India Halts Trading for First Time Since 2009, Rupee at New Low By Bloomberg

(Bloomberg) — India halted stock trading as benchmark indexes plunged at the open, and the rupee weakened to a record low as concerns about the virus threatening global economic growth spurred foreigners to cut their holdings of local assets.

The S&P tumbled 9.4% to 29,687.52 within minutes after trading began on Friday, while the NSE Nifty 50 Index sank 10% setting off a market-wide circuit breaker that halted trading for 45 minutes. It is India’s first such suspension since May 2009. The rupee fell 0.4% to 74.50 per dollar, an all-time low.

“There’s a global re-pricing of risk and India’s getting swept up in that wave,” said Rainer Michael Preiss, equity chief investment officer at the Global CIO Office in Singapore.

Stocks tumbled across Asia after the worst Wall Street session since 1987, with investors spooked that emergency fiscal and monetary packages won’t be enough to stave off a recession. The slide triggered trading halts in Thailand, Indonesia and South Korea. Indian equities entered a bear market on Thursday as foreigners pulled $2.7 billion from the country’s equities this month.

The slump in stocks and the currency threatens to hurt the nation’s already fragile economy that’s expanding at the slowest pace in 11 years. The Reserve Bank of India’s efforts to calm the market by announcing $2 billion of the FX swaps on Thursday weren’t enough to soothe sentiments. The rupee is down 3.1% this month, the second-worst performer in Asia.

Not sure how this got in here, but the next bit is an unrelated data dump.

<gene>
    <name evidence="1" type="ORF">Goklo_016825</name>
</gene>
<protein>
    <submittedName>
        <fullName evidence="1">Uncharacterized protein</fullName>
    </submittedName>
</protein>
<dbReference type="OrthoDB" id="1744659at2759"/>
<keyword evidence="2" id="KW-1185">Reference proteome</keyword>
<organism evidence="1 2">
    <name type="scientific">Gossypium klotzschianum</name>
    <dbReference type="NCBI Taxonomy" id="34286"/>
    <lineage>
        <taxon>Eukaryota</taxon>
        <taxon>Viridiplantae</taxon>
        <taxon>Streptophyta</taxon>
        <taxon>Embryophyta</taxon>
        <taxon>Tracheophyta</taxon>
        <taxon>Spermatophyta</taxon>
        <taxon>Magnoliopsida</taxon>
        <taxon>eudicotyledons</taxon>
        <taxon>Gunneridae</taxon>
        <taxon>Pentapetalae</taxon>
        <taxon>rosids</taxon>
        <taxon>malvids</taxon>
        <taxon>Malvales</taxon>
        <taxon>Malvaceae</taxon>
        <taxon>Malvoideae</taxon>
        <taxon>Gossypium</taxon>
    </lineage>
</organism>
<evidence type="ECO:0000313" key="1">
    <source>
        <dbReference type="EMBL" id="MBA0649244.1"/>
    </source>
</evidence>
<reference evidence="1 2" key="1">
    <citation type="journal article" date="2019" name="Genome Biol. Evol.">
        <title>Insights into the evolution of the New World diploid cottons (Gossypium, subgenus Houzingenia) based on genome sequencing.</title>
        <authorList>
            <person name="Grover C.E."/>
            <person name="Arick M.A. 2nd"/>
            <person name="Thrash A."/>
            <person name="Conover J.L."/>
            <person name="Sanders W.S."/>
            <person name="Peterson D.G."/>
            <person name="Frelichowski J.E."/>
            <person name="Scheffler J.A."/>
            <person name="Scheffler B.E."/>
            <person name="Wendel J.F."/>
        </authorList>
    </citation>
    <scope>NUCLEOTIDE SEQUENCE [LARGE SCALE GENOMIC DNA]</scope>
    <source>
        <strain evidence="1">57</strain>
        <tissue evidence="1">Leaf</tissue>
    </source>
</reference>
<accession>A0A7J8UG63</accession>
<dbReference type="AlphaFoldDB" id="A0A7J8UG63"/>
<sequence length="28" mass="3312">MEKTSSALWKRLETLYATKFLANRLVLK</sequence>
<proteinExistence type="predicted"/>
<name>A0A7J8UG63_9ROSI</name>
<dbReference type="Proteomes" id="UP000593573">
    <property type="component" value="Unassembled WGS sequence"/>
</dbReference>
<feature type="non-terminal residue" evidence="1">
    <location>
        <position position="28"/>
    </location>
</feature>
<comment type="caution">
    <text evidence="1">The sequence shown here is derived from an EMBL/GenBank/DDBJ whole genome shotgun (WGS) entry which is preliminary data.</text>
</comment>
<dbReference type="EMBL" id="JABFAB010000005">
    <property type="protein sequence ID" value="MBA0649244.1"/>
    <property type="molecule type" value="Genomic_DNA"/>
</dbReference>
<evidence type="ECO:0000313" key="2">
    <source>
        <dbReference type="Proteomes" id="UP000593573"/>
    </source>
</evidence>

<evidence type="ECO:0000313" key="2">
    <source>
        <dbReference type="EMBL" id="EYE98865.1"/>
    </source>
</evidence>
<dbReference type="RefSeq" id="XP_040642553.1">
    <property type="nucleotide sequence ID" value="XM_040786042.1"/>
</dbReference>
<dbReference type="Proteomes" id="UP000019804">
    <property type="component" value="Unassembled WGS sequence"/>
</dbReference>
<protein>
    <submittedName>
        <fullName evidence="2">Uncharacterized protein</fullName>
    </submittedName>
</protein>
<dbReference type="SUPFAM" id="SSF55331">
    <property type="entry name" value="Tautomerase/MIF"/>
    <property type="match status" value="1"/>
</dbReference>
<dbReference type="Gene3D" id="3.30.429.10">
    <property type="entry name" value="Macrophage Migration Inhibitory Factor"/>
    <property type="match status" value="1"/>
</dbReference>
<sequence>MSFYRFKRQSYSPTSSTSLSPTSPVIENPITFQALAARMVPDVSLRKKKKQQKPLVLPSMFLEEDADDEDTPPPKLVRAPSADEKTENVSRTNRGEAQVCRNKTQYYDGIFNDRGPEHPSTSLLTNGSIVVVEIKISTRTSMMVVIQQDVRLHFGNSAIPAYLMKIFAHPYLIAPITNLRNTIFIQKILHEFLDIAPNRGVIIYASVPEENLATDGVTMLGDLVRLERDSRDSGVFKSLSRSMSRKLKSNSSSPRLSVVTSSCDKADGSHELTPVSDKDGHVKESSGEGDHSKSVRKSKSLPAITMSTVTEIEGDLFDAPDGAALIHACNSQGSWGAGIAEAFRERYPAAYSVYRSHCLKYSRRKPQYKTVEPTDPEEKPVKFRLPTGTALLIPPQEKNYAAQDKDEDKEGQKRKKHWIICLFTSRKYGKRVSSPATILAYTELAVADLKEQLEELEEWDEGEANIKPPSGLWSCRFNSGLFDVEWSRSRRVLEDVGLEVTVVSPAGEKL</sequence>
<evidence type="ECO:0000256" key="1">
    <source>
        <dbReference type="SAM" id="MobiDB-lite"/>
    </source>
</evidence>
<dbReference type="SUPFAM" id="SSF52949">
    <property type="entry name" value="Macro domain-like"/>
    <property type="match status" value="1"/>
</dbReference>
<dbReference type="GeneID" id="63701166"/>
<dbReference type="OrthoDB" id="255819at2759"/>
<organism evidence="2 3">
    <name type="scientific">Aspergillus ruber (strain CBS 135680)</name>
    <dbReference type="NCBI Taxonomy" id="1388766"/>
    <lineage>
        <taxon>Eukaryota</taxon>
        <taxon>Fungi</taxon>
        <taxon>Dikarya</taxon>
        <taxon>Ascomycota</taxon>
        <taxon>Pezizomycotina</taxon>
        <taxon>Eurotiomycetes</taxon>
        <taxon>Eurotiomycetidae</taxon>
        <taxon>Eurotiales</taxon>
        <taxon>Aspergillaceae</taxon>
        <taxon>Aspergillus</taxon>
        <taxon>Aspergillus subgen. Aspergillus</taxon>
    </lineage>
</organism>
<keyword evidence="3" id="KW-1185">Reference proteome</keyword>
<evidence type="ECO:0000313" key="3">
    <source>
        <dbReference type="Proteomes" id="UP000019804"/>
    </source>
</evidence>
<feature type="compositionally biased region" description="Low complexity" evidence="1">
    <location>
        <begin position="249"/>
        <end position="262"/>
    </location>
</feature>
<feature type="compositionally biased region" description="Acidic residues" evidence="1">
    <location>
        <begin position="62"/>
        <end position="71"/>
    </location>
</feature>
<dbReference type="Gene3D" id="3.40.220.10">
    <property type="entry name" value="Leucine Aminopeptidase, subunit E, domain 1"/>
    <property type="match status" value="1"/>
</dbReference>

“Past lows are not a line in the sand,” and there is a risk of the rupee hitting 78 and then 80, said Vishnu Varathan, head of economics and strategy at Mizuho Bank Ltd. in Singapore. Such a big sell-off “will ignite major concerns because of the ability of such moves to exacerbate capital outflows.”

RBI said in a statement on Thursday that it is closely monitoring the global situation and “stands ready to take all necessary measures” to ensure the normal functioning of financial markets. The Indian currency has come under tremendous pressure as foreign investors unloaded $1.2 billion worth of local bonds in March so far on top of their sales of shares, data compiled by Bloomberg shows.

Sovereign bonds also tanked, with the yield on benchmark 10-year bonds surging by seven basis points to 6.30% after climbing by 11 points on Thursday.

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